We, too, face fear, but God has not forgotten us in this wild country. He has allayed our fears by releasing us from the overwhelming need to control all. He has given us an altar outside the camp , where Jesus suffered in order to sanctify the people through his own blood. In so doing, He has changed our affections, transformed our customs, and made our pursuits transcendent instead of transient. We have lost our place in this world, becoming pilgrims, aliens, and strangers.

We have become a sign and a witness to the Lord of hosts. This is our mandate, our role, our place. To paraphrase (or personalize) 1 Peter 2:9: “But we are a chosen race, a royal priesthood, a holy nation, a people for his own possession, that we may proclaim the excellencies of him who called us out of darkness into his marvelous light.” We are living witnesses of Jesus’ sacrifice, his resurrection, his ongoing intercession, his call to draw all people to himself.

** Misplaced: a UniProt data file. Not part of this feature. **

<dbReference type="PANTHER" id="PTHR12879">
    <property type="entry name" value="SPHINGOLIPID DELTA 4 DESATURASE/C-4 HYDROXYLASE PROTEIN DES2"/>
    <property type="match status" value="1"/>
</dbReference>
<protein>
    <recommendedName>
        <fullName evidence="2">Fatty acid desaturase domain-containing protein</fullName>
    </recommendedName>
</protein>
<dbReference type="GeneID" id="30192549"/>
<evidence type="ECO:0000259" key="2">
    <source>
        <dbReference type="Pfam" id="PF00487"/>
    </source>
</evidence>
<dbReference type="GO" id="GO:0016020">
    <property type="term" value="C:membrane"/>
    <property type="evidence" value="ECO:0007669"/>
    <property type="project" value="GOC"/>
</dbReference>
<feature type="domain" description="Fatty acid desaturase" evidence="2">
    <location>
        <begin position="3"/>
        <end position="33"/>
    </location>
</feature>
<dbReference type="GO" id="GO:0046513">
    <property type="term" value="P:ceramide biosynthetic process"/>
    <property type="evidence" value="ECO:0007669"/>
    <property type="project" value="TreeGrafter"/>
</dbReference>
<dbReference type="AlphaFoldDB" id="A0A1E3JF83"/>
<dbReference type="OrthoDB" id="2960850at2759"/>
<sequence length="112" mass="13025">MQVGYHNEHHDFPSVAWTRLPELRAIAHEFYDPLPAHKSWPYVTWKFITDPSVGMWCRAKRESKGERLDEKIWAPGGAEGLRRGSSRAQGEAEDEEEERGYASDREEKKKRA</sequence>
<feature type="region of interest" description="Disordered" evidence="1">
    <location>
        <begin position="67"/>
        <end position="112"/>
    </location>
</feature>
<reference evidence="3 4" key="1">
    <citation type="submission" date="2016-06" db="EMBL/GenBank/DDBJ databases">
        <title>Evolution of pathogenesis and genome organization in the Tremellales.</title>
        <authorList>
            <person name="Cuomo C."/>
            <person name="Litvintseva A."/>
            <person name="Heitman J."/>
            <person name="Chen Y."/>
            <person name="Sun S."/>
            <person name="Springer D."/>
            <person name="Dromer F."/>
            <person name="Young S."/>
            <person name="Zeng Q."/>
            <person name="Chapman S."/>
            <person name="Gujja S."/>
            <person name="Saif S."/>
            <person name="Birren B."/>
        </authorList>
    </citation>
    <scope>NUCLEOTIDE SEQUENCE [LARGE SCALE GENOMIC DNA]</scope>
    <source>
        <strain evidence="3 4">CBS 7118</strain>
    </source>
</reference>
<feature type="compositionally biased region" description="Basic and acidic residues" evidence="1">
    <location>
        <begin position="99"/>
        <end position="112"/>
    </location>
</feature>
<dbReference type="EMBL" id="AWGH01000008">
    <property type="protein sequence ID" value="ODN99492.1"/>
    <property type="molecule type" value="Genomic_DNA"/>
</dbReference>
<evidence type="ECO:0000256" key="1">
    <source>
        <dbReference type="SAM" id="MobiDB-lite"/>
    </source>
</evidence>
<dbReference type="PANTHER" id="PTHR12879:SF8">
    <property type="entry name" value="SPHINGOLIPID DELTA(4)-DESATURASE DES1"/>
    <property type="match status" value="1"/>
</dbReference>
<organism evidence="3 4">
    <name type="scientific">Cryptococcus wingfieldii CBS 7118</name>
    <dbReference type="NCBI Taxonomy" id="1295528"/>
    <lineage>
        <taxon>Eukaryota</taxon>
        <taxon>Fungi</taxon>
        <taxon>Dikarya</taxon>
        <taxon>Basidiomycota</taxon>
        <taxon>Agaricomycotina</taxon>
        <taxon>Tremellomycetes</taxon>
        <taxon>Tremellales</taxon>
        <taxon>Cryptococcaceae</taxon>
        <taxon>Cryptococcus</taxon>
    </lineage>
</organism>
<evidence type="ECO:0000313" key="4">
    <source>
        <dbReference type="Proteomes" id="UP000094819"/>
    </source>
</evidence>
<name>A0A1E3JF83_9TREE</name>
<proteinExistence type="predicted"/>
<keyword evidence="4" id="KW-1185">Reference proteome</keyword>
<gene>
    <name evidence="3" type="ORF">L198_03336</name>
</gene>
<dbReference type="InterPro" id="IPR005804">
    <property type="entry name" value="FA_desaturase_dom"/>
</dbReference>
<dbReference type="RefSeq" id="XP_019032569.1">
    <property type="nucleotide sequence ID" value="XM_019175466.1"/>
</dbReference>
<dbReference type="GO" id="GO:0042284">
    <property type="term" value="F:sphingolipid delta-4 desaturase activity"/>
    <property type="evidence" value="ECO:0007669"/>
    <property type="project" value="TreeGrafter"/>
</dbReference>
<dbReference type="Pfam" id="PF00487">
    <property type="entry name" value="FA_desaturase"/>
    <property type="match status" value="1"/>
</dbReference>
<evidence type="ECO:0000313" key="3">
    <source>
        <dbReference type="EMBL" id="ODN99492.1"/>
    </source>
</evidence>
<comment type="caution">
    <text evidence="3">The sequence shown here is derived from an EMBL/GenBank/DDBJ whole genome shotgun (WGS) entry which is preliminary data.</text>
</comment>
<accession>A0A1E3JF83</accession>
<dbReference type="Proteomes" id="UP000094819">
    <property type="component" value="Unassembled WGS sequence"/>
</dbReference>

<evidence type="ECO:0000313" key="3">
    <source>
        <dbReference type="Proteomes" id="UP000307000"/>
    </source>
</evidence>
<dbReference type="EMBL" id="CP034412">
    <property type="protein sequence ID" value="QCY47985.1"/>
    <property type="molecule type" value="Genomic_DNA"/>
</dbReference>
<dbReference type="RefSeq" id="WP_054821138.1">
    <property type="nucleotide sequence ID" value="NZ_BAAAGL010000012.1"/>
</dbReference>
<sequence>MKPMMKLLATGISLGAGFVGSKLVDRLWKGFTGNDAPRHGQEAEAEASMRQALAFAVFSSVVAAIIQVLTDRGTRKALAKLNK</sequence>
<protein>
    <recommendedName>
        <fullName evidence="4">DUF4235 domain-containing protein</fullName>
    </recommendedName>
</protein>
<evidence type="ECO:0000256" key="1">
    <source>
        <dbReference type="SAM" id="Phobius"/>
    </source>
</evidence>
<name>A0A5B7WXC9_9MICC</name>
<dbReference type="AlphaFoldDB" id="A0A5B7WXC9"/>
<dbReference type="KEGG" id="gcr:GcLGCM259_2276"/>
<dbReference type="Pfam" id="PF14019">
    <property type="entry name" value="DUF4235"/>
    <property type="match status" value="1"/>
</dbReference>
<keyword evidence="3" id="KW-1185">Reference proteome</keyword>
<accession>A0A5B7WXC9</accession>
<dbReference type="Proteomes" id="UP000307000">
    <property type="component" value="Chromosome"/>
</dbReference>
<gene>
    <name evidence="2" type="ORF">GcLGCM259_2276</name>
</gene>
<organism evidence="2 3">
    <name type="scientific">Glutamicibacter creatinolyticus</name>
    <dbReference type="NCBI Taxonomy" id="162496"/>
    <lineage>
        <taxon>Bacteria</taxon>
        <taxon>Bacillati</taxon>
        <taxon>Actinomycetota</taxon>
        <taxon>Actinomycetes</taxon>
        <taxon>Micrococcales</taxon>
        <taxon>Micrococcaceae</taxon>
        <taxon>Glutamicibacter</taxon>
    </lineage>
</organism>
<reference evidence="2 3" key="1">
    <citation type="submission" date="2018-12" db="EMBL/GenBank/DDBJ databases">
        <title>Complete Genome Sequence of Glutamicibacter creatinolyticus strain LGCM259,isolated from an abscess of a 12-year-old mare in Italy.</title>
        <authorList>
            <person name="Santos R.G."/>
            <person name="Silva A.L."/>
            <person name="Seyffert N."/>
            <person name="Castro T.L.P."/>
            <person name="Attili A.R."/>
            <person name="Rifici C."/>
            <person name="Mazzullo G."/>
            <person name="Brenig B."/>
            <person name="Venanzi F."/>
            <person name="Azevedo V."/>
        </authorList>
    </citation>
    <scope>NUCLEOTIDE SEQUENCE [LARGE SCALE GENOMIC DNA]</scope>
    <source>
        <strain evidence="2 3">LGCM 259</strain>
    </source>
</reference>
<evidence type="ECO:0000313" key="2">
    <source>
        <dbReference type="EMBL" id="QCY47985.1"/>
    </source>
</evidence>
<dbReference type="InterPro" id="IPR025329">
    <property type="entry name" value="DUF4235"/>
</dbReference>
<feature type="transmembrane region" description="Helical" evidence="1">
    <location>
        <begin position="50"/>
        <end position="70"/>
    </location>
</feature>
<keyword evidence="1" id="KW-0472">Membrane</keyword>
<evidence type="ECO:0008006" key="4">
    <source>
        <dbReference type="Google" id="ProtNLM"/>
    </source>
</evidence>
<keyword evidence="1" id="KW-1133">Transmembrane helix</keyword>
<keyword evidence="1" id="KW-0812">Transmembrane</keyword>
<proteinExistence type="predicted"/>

Do you, too, feel your displacement in this world? What altar to you sacrifice at? Are your affections, customs, and pursuits the same as or different than those around you? Are you pursuing eternity or time? Are you a sign to your generation? A witness?

Take these questions before God in prayer … then go out and shake the gates of Hell today!

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You Can Still Shake the Gates of Hell When Things Don’t Go As Planned

You Can Shake the Gates of Hell

When Things Don’t Go as Planned

“For my thoughts are not your thoughts, neither are my ways your ways,” declares the Lord.”

– Isaiah 55:8